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Porpoising Bluegills

Fishing in the early morning hours, there are times that you see things that you may not during the rest of the day. We were out bass fishing recently in the early morning and the bass were cooperating quite well on the deeper weed lines.

There was little wind, so the water’s surface didn’t have much for ripples and while we were fishing, we started noticing that there were pods of fish swimming at the surface. Having seen this before, figured that these were schools of small bluegills and didn’t give it much thought.

One pod got very close to the boat and we noticed, these were some nice hunchbacks coming out of the water. Luckily we had one rod in the boat rigged and ready and my son cast out in front of one of these to see what the size was. You had to predict where to place the cast, as you couldn’t place it into the pod, as they would go down, but also not too far in front in case they turn.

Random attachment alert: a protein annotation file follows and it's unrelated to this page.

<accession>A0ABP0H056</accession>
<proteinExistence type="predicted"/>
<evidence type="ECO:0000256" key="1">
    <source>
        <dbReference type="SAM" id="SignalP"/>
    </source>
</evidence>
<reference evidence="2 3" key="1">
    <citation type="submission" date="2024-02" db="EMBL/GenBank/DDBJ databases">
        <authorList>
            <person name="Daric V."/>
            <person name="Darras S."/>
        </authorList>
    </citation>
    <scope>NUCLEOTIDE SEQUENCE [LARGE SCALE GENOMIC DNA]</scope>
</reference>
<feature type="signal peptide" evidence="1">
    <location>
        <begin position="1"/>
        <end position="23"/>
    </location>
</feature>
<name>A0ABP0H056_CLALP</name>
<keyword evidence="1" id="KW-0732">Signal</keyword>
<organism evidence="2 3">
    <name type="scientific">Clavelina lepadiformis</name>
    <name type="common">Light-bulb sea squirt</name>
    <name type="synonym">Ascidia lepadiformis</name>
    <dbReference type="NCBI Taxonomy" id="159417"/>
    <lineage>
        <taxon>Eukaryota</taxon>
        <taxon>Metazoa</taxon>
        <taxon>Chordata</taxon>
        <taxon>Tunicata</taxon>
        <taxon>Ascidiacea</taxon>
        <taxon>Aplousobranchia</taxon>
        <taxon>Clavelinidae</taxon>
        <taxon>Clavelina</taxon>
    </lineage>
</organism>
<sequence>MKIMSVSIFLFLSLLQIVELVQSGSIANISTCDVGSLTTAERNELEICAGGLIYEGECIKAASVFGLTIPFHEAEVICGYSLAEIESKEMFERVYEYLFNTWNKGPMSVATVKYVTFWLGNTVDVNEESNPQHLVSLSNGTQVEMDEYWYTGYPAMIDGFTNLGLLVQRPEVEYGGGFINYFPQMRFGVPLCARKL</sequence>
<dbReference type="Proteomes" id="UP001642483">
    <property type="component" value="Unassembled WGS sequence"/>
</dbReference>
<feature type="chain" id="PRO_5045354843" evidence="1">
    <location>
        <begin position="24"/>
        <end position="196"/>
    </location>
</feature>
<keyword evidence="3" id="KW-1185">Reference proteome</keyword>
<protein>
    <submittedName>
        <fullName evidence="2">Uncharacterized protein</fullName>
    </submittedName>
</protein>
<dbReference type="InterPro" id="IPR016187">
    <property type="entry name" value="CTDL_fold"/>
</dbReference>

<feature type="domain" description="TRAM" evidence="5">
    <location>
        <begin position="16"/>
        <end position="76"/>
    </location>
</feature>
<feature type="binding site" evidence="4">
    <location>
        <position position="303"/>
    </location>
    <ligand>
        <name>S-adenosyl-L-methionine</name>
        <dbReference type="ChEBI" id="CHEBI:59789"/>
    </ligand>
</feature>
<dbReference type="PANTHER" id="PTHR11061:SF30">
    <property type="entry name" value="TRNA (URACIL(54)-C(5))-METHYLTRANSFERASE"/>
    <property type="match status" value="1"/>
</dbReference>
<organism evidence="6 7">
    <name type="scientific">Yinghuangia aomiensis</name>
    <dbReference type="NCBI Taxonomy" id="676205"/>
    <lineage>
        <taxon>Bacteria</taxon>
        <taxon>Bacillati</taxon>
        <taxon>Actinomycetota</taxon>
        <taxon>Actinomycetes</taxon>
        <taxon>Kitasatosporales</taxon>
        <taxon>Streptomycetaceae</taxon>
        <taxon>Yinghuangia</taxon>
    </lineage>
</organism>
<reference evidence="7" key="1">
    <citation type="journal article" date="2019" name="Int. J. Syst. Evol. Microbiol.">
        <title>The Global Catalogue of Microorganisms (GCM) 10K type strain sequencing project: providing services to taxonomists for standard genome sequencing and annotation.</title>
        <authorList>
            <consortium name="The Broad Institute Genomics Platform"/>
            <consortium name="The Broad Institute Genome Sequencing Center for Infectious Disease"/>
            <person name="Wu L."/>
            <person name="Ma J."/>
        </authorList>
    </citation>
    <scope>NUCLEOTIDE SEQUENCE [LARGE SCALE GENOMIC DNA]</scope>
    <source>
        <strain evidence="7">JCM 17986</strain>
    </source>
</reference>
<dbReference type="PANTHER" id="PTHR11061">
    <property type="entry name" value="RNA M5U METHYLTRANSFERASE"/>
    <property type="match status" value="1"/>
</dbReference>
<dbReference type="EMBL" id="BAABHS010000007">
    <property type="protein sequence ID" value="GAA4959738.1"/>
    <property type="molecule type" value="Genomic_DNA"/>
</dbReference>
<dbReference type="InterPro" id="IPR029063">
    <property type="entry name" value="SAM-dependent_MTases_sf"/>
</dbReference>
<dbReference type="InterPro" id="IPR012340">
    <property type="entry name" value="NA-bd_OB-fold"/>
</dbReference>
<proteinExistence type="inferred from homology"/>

Took him a couple of casts, but finally got the bait in their track that they were going. Fishing a Eurotackle Mummy Worm, 9 inches below a float, it didn’t take long and one of them took the bait. I thought that he had hooked a bass, as he was fighting a good fish.

When he got the fish near the boat, it was a large colorful bluegill and definitely had some shoulders to it. We haven’t seen this size of these in a long time and was great seeing that they are coming back. We put the bass rods down and spent some time catching these hard fighting fish.

For the size of a bluegill, they are some of the hardest fighting fish in freshwater. It was a fun time catching these fish and as the boat traffic started to get busier, these fish slid back to the lower depths and didn’t see them anymore. Definitely need to keep a couple of panfish rods in the boat at all times as we will be watching out for something like this again.

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